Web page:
In embodiments of the invention, the combustion chamber is a component of a diesel engine, a spark ignition engine, a gas turbine engine, or a steam boiler.
In a further aspect of the invention, there is provided a method for forming and combusting a hydrocarbon-based fuel. In the method, a mixture is formed including liquid hydrocarbon fuel and between about 5% and about 70% water. The mixture is pressurized to a pressure that is below the critical pressure of the mixture. The hydrocarbon fuel and the water of the mixture are heated to a temperature that is at least the greater of about 250° C. and the boiling point temperature of water at the mixture pressure. The mixture is then delivered to a combustion chamber and combusted.
In embodiments of the invention, the step of forming the mixture is carried out before the step of heating the mixture, and the step of heating the mixture is carried out by heating the mixture to a temperature above about 300° C. In other embodiments, the step of heating the hydrocarbon fuel and the water of the mixture is carried out before the step of forming the mixture, and is carried out by heating the water and hydrocarbon fuel separately. The method can be carried out employing, e.g., hydrocarbon fuel No. 2 fuel, in which case the step of heating the mixture is preferably carried out by heating the mixture to a temperature that is below about 363° C.
The water-hydrocarbon mixture of the invention and the fuel system of the invention have applications for both mobile and fixed applications. For example, the mixture of the invention can be used in the combustor of a gas turbine or jet engine as used in aircraft, marine, automotive or stationary power generation applications.
Other applications, features, and advantages of the invention will be apparent from the following description and associated drawing, and from the claims.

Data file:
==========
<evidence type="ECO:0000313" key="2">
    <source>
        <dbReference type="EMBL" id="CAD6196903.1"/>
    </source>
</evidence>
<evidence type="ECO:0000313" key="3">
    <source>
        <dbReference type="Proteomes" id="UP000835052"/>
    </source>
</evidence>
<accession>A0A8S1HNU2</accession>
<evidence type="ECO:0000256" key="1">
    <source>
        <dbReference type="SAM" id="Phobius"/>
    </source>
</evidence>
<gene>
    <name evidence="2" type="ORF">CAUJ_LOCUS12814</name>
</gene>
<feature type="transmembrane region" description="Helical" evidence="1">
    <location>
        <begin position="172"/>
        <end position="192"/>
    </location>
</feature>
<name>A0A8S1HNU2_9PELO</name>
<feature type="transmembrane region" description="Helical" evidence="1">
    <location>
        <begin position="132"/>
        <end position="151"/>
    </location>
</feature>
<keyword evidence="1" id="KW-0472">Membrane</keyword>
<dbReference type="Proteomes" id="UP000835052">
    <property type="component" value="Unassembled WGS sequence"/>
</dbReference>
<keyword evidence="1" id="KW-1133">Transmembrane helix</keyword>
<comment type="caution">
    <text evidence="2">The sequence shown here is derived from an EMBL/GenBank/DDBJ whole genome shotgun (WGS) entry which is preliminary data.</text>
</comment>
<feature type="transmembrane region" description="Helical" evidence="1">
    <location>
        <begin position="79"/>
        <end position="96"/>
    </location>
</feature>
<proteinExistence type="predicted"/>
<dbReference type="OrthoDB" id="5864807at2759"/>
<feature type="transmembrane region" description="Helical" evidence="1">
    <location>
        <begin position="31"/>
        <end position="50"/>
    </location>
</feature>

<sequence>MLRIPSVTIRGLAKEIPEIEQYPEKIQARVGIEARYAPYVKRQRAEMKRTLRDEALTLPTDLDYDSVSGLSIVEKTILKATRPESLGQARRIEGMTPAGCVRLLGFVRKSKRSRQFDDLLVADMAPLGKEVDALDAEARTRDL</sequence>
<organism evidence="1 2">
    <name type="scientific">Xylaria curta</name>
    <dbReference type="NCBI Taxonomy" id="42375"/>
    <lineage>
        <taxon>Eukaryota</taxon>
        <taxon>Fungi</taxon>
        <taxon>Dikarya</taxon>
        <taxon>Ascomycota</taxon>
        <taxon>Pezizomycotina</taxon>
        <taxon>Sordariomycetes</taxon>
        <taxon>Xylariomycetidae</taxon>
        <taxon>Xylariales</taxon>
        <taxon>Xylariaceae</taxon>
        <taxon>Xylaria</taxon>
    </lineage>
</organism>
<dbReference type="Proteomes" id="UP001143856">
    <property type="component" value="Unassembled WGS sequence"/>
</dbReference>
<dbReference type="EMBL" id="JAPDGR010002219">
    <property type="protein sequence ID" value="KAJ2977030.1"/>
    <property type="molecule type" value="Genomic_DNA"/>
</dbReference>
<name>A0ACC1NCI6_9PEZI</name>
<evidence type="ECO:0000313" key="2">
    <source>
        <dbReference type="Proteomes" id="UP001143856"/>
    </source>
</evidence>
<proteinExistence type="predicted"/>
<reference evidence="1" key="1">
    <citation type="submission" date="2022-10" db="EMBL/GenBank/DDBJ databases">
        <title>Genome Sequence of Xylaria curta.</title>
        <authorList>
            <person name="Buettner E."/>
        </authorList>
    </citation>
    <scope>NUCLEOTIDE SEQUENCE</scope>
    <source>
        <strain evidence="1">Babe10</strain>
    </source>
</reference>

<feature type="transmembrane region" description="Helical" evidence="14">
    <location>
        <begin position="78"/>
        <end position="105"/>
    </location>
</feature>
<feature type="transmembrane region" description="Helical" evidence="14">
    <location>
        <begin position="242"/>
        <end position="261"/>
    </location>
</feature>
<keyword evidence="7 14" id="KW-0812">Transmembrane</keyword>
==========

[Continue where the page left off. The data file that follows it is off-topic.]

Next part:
FIG. 1 is a block diagram of a subcritical water-fuel combustion system provided by the invention.
With reference to FIG. 1, there is shown a water source 10 and a liquid hydrocarbon source 12, each provided in the form of, e.g., a pipe or other suitable vessel, and each connected to a corresponding individual pump, or alternatively, as shown, to a dual fluid metering pump 14, having one or more outlets 16. The term liquid as applied to the hydrocarbon herein refers to a state in which the hydrocarbon is in the liquid phase at ambient temperature and pressure.
The pumps function to pressurize and facilitate the transport of the water stream, the hydrocarbon stream and/or combined streams thereof. The pumping of the hydrocarbon and water streams or a combined stream can be carried out by conventional means, such as gear or piston pumps. Preferably, the pump is configured, e.g., by sizing, to produce a desired stream pressure.
One or more heaters 18 are provided to heat the water and hydrocarbon streams, either separately or after a combined stream thereof has been formed. The heating can be carried out by conventional means, employing, e.g., a pipe, tank, or other heating container. The heating source can be, e.g., electrical, process fluid, or other suitable source. For example, double-pipe or shell and tube heat exchangers, electrical resistance coil or bayonet heaters, or other heating source, is suitable.
It is generally preferable to pump a water stream and a hydrocarbon stream in a duel metering scenario like that shown in the figure. If alternatively the streams are separately pumped and heated they are then directed to a mixer 20 downstream of the heater 18. For the duel pump scenario shown in the figure, the mixer 20 can instead be provided upstream of the heater and/or as a chamber of the pump rather than as a separate unit. The mixer can be provided as a simple tee or venturi mixer, or as another suitable mixing mechanism.
The resultant mixture is transported to and contained in the volume of a structure 22 that can be hydraulically connected to the outlet of the pump, and is configured downstream of and/or integral with the heater and/or mixer. For example, the structure 22 alternatively can have the heater and/or mixer contained within it, e.g., as a vessel with a heating coil and agitator provided therein. The structure 22 has one or more outlets 24. Preferably, the volume of the structure is of sufficient structural integrity to contain a gas at relatively high pressures.